Ahhhh tomatoes. I grow more tomatoes on my property than any other vegetable and for good reason. Throughout the season I gather bushels full of tomatoes and take them down to my buddy Ted at Mother’s Deli in Unionville. Ted is a great cook and makes the most amazing tomato sauce from these tomato bushels (and whatever else I bring him). He sells the sauce and the proceeds go to the local food bank. It’s a mutually beneficial trade-off.
But tomatoes can be full of woes. Blight woes to be exact and early and late blight are the reasons most home farmers do not succeed in producing lovely ripe fruit.
What Causes Blight?
Blight is an airborne fungus that causes black sooty spots, leaf death, and potentially plant death. Early blight will not kill a tomato plant but rather cause the lower 18 inches of leaves to wither, turn yellow, and fall off. Because early blight does not coincide with fruit development, it’s unlikely to affect the fruit. Late blight, however, can cause serious damage to ripening fruit and can eventually kill the plant.
Prevention is the easiest way to avoid blight problems – once the tomato plant has contracted late blight, it’s only a matter of time before the plant can no longer withstand the fungal attack. To avoid blight, water at the base of the plant. In other words, keep the leaves dry. Blight needs a hot, moist environment to propagate and by keeping water off the leaves, you make it more difficult for the fungus to become established.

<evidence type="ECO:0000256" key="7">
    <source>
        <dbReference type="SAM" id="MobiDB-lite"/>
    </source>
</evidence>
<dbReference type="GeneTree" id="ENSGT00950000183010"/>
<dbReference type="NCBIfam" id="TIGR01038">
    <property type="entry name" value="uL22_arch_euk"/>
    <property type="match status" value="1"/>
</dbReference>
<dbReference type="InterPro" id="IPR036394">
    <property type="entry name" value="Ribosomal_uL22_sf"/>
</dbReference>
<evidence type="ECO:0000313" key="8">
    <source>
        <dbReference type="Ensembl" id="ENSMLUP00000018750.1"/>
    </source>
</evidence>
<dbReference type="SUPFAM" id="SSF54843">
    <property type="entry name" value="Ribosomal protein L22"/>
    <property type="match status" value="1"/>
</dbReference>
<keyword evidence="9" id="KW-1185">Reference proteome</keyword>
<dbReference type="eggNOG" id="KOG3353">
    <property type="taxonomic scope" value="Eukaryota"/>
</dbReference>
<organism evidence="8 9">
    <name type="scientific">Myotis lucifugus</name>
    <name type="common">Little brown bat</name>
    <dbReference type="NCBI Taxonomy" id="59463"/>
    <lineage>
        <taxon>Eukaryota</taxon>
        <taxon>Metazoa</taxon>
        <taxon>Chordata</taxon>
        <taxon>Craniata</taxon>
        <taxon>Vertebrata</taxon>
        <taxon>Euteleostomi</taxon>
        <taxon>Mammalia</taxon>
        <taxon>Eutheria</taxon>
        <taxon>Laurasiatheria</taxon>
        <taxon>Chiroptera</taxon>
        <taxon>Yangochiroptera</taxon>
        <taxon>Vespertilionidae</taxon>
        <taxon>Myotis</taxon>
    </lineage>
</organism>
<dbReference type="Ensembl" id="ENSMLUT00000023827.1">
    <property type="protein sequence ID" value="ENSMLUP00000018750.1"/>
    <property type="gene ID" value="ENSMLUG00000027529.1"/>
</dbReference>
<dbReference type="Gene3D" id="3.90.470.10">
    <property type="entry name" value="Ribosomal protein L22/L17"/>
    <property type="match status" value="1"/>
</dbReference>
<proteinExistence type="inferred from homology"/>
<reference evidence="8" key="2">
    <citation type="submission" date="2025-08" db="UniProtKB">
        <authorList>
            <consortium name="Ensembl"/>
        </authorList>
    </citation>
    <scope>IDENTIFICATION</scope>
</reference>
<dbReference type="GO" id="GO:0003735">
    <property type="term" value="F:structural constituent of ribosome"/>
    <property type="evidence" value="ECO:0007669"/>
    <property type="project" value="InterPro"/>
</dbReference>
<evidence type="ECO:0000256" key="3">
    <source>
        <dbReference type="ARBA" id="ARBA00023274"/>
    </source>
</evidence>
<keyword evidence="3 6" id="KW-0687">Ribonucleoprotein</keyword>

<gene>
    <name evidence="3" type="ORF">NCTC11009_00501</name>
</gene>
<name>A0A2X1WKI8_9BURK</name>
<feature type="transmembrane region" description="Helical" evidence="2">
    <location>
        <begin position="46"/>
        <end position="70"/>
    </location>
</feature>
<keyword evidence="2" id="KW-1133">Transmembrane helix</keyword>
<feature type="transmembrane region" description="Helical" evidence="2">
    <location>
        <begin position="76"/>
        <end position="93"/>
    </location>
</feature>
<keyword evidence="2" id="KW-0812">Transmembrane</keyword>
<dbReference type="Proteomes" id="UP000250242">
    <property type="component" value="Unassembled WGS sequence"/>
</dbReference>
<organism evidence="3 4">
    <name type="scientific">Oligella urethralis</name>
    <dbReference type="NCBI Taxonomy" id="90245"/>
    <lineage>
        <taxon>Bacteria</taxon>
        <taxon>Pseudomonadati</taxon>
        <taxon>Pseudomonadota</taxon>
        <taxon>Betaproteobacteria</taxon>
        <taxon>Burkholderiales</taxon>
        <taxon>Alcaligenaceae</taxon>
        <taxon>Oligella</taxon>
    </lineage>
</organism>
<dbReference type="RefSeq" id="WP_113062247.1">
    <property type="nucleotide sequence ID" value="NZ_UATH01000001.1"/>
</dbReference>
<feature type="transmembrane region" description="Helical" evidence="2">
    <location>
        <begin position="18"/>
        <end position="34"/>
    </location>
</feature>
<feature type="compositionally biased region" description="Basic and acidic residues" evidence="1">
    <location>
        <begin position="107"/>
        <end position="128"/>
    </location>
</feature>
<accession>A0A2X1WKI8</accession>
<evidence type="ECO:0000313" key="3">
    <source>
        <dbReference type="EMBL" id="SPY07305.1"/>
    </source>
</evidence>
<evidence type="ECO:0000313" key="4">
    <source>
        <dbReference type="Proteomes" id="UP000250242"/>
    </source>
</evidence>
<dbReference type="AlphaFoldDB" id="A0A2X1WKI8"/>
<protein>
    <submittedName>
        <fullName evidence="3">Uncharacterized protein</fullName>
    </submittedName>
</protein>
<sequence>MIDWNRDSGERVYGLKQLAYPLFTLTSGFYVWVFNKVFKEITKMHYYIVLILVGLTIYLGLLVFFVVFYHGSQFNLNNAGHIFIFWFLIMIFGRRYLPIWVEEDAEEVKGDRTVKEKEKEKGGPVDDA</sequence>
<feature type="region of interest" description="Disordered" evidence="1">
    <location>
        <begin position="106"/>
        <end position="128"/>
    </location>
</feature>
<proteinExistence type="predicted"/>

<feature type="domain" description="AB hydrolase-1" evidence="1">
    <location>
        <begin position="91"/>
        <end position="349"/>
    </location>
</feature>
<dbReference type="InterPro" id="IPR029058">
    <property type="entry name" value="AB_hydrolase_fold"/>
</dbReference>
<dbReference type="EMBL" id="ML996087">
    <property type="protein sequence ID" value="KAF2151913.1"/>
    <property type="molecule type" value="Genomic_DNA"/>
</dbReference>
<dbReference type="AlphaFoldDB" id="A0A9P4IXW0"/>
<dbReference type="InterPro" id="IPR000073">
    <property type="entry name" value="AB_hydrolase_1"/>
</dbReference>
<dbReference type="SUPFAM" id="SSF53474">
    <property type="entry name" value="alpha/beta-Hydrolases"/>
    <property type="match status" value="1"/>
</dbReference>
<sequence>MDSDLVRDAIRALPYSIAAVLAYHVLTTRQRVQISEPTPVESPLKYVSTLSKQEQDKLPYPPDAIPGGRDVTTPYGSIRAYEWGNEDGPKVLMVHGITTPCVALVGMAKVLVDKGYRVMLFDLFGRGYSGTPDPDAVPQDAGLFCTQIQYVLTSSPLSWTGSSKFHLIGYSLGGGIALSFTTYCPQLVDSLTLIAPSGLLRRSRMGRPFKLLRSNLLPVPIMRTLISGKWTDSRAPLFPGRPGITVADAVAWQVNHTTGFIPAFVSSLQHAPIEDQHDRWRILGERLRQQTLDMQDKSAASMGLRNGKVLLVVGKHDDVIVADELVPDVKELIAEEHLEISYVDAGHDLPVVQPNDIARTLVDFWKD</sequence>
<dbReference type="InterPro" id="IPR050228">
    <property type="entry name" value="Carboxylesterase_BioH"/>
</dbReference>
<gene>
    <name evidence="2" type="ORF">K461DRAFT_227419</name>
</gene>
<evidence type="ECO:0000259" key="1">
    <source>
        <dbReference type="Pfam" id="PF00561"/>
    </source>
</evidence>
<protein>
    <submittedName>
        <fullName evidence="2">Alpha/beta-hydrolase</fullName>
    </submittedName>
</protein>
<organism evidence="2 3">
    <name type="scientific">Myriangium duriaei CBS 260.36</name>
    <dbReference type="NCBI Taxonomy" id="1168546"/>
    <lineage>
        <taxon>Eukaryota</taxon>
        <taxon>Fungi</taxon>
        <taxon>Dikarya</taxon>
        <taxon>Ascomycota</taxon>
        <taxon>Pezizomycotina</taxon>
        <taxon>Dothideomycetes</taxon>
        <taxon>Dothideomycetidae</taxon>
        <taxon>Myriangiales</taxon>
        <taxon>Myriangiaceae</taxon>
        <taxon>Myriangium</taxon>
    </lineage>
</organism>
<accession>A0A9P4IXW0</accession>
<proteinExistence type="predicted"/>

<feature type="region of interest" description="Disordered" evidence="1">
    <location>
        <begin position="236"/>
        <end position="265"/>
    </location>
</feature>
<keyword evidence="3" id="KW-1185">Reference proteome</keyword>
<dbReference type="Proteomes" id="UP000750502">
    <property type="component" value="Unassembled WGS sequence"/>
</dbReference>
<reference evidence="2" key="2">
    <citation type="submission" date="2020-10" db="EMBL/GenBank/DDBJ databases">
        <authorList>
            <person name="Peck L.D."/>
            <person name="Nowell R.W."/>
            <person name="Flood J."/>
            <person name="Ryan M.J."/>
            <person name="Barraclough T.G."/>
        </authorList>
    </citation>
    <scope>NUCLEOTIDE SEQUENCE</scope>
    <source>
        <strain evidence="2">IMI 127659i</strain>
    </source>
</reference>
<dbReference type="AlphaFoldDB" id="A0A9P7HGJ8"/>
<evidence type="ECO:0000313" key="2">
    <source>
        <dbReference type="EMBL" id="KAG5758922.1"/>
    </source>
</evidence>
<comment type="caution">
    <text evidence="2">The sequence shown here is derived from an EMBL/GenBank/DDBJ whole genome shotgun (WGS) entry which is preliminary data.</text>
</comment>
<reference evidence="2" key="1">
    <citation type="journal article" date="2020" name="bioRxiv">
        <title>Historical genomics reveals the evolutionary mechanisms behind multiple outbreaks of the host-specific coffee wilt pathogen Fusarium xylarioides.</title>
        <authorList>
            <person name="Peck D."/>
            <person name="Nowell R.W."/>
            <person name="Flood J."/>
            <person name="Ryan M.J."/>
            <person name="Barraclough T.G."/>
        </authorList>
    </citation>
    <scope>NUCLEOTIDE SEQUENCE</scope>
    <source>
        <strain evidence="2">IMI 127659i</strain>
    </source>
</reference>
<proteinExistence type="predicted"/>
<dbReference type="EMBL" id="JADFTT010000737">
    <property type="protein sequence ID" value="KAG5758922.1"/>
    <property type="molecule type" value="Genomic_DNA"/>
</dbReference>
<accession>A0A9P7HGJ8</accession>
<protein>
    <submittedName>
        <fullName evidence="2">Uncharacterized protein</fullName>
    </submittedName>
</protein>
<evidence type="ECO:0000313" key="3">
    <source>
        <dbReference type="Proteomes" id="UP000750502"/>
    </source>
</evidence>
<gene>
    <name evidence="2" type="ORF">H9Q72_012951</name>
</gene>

I also use Bordo Copper Spray on my tomatoes and while this does mean applying water to the leaves, the water is mixed with a compound that helps to prevent a variety of tomato blunders. Always apply this early in the morning so the heat and sun during the day can quickly dry off the leaves.
Finally, ensure good air flow through your plant by tying it to a stake or keeping the leaves off the ground in some other fashion. A pair of pruners may come in handy as well to trim away excess unnecessary foliage.
If your tomato plants do succumb to early blight, simply cut off the affected leaves and discard them away from your tomato plants. If your plants happen to contract late blight, keep a close eye on it and trim off any affected leaves, disposing of them far from your tomatoes.
When deciding which tomato plants to put into your garden this year, choose those that are blight resistant. This does not mean they cannot get early or late blight – they are simply less likely. Try these varieties:
Matt’s Wild Cherry
As the season rolls on, I will be providing you with more helpful tomato tips – it is one of the most popular home garden veggies, after all!